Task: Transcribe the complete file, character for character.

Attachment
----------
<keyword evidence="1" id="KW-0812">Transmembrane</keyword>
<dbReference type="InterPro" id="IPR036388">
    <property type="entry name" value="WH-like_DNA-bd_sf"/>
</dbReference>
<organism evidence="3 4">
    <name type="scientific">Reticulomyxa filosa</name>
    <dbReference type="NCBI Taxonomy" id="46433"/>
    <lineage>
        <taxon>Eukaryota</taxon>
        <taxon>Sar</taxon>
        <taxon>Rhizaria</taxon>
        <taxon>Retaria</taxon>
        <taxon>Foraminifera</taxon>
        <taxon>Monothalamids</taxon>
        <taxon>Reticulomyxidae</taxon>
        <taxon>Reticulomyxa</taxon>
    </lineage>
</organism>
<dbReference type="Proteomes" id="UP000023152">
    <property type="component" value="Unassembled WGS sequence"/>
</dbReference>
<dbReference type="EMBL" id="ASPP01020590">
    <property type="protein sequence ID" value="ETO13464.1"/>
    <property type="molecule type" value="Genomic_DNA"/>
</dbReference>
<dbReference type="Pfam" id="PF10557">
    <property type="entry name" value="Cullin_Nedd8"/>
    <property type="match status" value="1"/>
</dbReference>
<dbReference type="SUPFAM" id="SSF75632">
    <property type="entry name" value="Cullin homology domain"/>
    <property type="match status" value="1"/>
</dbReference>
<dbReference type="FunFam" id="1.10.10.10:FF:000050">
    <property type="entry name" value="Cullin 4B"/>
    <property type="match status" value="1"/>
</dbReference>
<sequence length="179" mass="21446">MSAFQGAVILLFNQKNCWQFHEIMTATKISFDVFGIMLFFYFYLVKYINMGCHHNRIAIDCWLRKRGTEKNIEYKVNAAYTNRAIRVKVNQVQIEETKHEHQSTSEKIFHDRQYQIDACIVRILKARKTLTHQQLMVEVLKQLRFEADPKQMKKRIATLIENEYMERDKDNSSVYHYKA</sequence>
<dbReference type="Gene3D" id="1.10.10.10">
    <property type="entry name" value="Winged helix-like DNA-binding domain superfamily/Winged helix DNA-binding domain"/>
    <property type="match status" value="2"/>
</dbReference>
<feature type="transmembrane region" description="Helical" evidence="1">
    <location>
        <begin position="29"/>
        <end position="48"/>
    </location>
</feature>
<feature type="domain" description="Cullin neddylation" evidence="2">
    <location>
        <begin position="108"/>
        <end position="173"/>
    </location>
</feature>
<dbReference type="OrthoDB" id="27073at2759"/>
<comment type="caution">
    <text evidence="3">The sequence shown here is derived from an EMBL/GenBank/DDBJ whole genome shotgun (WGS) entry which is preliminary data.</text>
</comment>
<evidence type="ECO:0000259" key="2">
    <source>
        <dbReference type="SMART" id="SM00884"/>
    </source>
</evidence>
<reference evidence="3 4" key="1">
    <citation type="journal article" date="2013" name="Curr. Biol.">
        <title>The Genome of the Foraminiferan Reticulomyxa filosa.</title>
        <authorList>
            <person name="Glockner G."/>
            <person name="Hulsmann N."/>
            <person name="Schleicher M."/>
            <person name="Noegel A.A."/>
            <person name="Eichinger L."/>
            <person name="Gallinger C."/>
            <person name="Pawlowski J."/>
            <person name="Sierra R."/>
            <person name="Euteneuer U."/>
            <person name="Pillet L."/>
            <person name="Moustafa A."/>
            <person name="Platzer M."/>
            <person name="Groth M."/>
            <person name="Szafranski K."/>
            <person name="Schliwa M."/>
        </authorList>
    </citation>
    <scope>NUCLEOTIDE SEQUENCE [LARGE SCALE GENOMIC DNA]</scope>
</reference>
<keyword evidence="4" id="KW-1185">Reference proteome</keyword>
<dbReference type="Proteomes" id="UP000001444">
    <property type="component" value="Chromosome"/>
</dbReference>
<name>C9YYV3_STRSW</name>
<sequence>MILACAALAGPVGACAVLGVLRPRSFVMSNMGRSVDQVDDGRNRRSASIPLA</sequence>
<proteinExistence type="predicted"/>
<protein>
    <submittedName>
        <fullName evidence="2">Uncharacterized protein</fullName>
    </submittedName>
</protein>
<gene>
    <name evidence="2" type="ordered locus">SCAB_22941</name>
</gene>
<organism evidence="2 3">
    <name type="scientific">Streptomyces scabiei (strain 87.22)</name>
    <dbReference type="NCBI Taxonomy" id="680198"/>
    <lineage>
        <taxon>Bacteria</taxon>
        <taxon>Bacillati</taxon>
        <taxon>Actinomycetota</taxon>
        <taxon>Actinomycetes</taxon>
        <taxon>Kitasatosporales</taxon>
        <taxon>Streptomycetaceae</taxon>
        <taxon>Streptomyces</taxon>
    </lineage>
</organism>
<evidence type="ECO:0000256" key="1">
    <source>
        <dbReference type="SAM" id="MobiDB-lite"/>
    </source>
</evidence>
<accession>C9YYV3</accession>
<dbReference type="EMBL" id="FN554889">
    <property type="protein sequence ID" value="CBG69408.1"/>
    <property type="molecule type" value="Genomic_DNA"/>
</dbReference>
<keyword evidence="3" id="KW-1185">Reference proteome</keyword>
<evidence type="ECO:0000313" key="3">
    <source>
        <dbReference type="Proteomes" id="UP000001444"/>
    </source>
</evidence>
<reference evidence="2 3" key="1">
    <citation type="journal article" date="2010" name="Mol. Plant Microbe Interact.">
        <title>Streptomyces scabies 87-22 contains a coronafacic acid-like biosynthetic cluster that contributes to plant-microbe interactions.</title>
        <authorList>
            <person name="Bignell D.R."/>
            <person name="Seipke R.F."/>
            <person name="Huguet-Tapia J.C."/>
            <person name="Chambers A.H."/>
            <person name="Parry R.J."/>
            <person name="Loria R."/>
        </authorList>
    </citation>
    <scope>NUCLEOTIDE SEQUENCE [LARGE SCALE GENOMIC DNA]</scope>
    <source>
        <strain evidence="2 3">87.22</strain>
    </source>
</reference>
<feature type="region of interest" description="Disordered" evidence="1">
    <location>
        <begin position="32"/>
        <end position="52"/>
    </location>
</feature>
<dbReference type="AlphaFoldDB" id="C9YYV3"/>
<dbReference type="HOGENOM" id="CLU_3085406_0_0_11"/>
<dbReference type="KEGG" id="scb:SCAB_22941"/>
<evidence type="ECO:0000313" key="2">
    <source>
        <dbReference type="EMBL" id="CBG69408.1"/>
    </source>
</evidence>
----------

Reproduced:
<keyword evidence="1" id="KW-0812">Transmembrane</keyword>
<dbReference type="InterPro" id="IPR036388">
    <property type="entry name" value="WH-like_DNA-bd_sf"/>
</dbReference>
<organism evidence="3 4">
    <name type="scientific">Reticulomyxa filosa</name>
    <dbReference type="NCBI Taxonomy" id="46433"/>
    <lineage>
        <taxon>Eukaryota</taxon>
        <taxon>Sar</taxon>
        <taxon>Rhizaria</taxon>
        <taxon>Retaria</taxon>
        <taxon>Foraminifera</taxon>
        <taxon>Monothalamids</taxon>
        <taxon>Reticulomyxidae</taxon>
        <taxon>Reticulomyxa</taxon>
    </lineage>
</organism>
<dbReference type="Proteomes" id="UP000023152">
    <property type="component" value="Unassembled WGS sequence"/>
</dbReference>
<dbReference type="EMBL" id="ASPP01020590">
    <property type="protein sequence ID" value="ETO13464.1"/>
    <property type="molecule type" value="Genomic_DNA"/>
</dbReference>
<dbReference type="Pfam" id="PF10557">
    <property type="entry name" value="Cullin_Nedd8"/>
    <property type="match status" value="1"/>
</dbReference>
<dbReference type="SUPFAM" id="SSF75632">
    <property type="entry name" value="Cullin homology domain"/>
    <property type="match status" value="1"/>
</dbReference>
<dbReference type="FunFam" id="1.10.10.10:FF:000050">
    <property type="entry name" value="Cullin 4B"/>
    <property type="match status" value="1"/>
</dbReference>
<sequence length="179" mass="21446">MSAFQGAVILLFNQKNCWQFHEIMTATKISFDVFGIMLFFYFYLVKYINMGCHHNRIAIDCWLRKRGTEKNIEYKVNAAYTNRAIRVKVNQVQIEETKHEHQSTSEKIFHDRQYQIDACIVRILKARKTLTHQQLMVEVLKQLRFEADPKQMKKRIATLIENEYMERDKDNSSVYHYKA</sequence>
<dbReference type="Gene3D" id="1.10.10.10">
    <property type="entry name" value="Winged helix-like DNA-binding domain superfamily/Winged helix DNA-binding domain"/>
    <property type="match status" value="2"/>
</dbReference>
<feature type="transmembrane region" description="Helical" evidence="1">
    <location>
        <begin position="29"/>
        <end position="48"/>
    </location>
</feature>
<feature type="domain" description="Cullin neddylation" evidence="2">
    <location>
        <begin position="108"/>
        <end position="173"/>
    </location>
</feature>
<dbReference type="OrthoDB" id="27073at2759"/>
<comment type="caution">
    <text evidence="3">The sequence shown here is derived from an EMBL/GenBank/DDBJ whole genome shotgun (WGS) entry which is preliminary data.</text>
</comment>
<evidence type="ECO:0000259" key="2">
    <source>
        <dbReference type="SMART" id="SM00884"/>
    </source>
</evidence>
<reference evidence="3 4" key="1">
    <citation type="journal article" date="2013" name="Curr. Biol.">
        <title>The Genome of the Foraminiferan Reticulomyxa filosa.</title>
        <authorList>
            <person name="Glockner G."/>
            <person name="Hulsmann N."/>
            <person name="Schleicher M."/>
            <person name="Noegel A.A."/>
            <person name="Eichinger L."/>
            <person name="Gallinger C."/>
            <person name="Pawlowski J."/>
            <person name="Sierra R."/>
            <person name="Euteneuer U."/>
            <person name="Pillet L."/>
            <person name="Moustafa A."/>
            <person name="Platzer M."/>
            <person name="Groth M."/>
            <person name="Szafranski K."/>
            <person name="Schliwa M."/>
        </authorList>
    </citation>
    <scope>NUCLEOTIDE SEQUENCE [LARGE SCALE GENOMIC DNA]</scope>
</reference>
<keyword evidence="4" id="KW-1185">Reference proteome</keyword>
<dbReference type="Proteomes" id="UP000001444">
    <property type="component" value="Chromosome"/>
</dbReference>
<name>C9YYV3_STRSW</name>
<sequence>MILACAALAGPVGACAVLGVLRPRSFVMSNMGRSVDQVDDGRNRRSASIPLA</sequence>
<proteinExistence type="predicted"/>
<protein>
    <submittedName>
        <fullName evidence="2">Uncharacterized protein</fullName>
    </submittedName>
</protein>
<gene>
    <name evidence="2" type="ordered locus">SCAB_22941</name>
</gene>
<organism evidence="2 3">
    <name type="scientific">Streptomyces scabiei (strain 87.22)</name>
    <dbReference type="NCBI Taxonomy" id="680198"/>
    <lineage>
        <taxon>Bacteria</taxon>
        <taxon>Bacillati</taxon>
        <taxon>Actinomycetota</taxon>
        <taxon>Actinomycetes</taxon>
        <taxon>Kitasatosporales</taxon>
        <taxon>Streptomycetaceae</taxon>
        <taxon>Streptomyces</taxon>
    </lineage>
</organism>
<evidence type="ECO:0000256" key="1">
    <source>
        <dbReference type="SAM" id="MobiDB-lite"/>
    </source>
</evidence>
<accession>C9YYV3</accession>
<dbReference type="EMBL" id="FN554889">
    <property type="protein sequence ID" value="CBG69408.1"/>
    <property type="molecule type" value="Genomic_DNA"/>
</dbReference>
<keyword evidence="3" id="KW-1185">Reference proteome</keyword>
<evidence type="ECO:0000313" key="3">
    <source>
        <dbReference type="Proteomes" id="UP000001444"/>
    </source>
</evidence>
<reference evidence="2 3" key="1">
    <citation type="journal article" date="2010" name="Mol. Plant Microbe Interact.">
        <title>Streptomyces scabies 87-22 contains a coronafacic acid-like biosynthetic cluster that contributes to plant-microbe interactions.</title>
        <authorList>
            <person name="Bignell D.R."/>
            <person name="Seipke R.F."/>
            <person name="Huguet-Tapia J.C."/>
            <person name="Chambers A.H."/>
            <person name="Parry R.J."/>
            <person name="Loria R."/>
        </authorList>
    </citation>
    <scope>NUCLEOTIDE SEQUENCE [LARGE SCALE GENOMIC DNA]</scope>
    <source>
        <strain evidence="2 3">87.22</strain>
    </source>
</reference>
<feature type="region of interest" description="Disordered" evidence="1">
    <location>
        <begin position="32"/>
        <end position="52"/>
    </location>
</feature>
<dbReference type="AlphaFoldDB" id="C9YYV3"/>
<dbReference type="HOGENOM" id="CLU_3085406_0_0_11"/>
<dbReference type="KEGG" id="scb:SCAB_22941"/>
<evidence type="ECO:0000313" key="2">
    <source>
        <dbReference type="EMBL" id="CBG69408.1"/>
    </source>
</evidence>